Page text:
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the Complete Review
the complete review - fiction

    

Farewell, My Orange

by
Iwaki Kei


general information | review summaries | our review | links | about the author

To purchase Farewell, My Orange



Title: Farewell, My Orange
Author: Iwaki Kei
Genre: Novel
Written: 2013 (Eng. 2018)
Length: 135 pages
Original in: Japanese
Availability: Farewell, My Orange - US
Farewell, My Orange - UK
Farewell, My Orange - Canada
Arrivederci, arancione - Italia
  • Japanese title: さようなら、オレンジ
  • Translated by Meredith McKinney

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Our Assessment:

B : a bit spare, but solid life-portraits of characters thrust into another language and life

See our review for fuller assessment.




Review Summaries
Source Rating Date Reviewer
Asahi . 20/10/2013 Ono Masatsugu

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The complete review's Review:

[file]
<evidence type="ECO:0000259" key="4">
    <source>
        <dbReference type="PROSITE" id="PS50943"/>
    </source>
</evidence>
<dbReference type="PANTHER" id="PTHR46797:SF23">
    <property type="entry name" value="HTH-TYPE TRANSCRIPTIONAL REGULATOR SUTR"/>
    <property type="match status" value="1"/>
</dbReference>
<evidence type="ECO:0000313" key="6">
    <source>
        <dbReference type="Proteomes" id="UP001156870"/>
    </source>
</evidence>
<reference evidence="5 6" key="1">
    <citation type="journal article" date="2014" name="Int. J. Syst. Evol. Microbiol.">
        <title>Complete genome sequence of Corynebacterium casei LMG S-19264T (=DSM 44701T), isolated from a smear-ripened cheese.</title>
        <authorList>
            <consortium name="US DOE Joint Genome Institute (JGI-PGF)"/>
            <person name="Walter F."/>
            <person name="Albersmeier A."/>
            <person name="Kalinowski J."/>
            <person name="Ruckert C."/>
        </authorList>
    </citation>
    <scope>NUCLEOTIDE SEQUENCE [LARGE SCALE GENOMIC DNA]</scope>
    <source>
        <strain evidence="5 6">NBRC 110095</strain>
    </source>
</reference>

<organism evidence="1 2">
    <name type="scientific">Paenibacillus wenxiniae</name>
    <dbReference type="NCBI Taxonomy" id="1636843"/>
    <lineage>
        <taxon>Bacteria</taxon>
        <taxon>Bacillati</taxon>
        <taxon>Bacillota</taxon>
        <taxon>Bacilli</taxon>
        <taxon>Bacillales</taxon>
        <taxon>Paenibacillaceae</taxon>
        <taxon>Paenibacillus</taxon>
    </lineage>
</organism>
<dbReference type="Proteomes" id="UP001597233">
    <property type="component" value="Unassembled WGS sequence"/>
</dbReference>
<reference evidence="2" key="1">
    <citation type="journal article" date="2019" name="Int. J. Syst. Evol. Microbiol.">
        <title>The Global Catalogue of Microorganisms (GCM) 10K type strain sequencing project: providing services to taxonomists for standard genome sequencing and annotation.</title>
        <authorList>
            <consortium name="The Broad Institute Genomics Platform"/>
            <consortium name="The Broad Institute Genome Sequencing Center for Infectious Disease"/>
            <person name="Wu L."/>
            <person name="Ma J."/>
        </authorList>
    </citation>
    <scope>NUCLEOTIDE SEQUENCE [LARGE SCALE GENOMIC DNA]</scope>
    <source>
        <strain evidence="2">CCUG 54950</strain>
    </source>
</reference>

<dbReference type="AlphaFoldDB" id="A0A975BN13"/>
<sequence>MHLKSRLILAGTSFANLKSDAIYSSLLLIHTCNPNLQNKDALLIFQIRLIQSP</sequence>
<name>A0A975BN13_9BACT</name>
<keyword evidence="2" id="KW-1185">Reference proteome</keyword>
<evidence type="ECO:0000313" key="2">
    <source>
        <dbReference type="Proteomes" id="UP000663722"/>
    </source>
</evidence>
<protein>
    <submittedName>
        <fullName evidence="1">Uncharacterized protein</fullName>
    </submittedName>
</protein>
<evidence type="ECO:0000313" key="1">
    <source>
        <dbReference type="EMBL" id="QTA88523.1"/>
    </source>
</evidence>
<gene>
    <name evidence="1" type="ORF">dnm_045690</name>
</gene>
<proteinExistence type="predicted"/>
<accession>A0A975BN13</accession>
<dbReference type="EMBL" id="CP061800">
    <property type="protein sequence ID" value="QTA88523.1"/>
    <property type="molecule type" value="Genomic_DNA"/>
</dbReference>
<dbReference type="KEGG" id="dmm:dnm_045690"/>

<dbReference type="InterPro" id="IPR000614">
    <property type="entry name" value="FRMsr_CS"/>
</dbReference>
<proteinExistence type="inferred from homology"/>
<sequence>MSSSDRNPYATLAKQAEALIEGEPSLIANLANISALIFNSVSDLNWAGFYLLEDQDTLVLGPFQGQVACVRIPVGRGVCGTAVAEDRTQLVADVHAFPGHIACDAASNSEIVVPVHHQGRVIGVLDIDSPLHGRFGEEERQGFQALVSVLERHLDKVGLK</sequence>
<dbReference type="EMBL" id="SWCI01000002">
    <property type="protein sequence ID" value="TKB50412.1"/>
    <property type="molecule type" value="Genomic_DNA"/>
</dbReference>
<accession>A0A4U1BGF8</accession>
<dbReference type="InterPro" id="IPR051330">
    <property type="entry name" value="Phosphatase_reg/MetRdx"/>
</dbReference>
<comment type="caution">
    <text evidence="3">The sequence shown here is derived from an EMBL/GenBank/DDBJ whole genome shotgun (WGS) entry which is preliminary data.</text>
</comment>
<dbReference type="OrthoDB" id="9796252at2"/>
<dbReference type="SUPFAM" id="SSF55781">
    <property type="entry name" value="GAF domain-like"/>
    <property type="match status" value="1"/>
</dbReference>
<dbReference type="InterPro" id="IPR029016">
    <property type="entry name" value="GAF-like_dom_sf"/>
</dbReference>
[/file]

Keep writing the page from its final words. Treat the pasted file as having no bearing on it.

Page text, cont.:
Farewell, My Orange is set in a seaside town in Australia, but its main characters are both relative newcomers to this country (and language) -- both refugees, in different ways. The novel's chapters alternate between ones focused on a young woman, Salimah/Nakichi who came from Africa with her husband and two young sons -- actual refugees --, and the Japanese Echidna/Sayuri, who came here with her husband, who is pursuing an academic career at the local university. (The different names for the characters can, initially, be a bit confusing; the reason why they are referred to by different names, depending on the chapter, is eventually (very late on) explained.) The chapters focused on Echidna/Sayuri consist of letters and e-mails she sends -- more detailed ones, which she addresses to her teacher/mentor, who is encouraging her to keep up with her (creative) writing, as well as some very brief announcements that are sent to a larger circle. The chapters focused on Salimah/Nakichi are presented in the third person, and more generally describe her life and activities.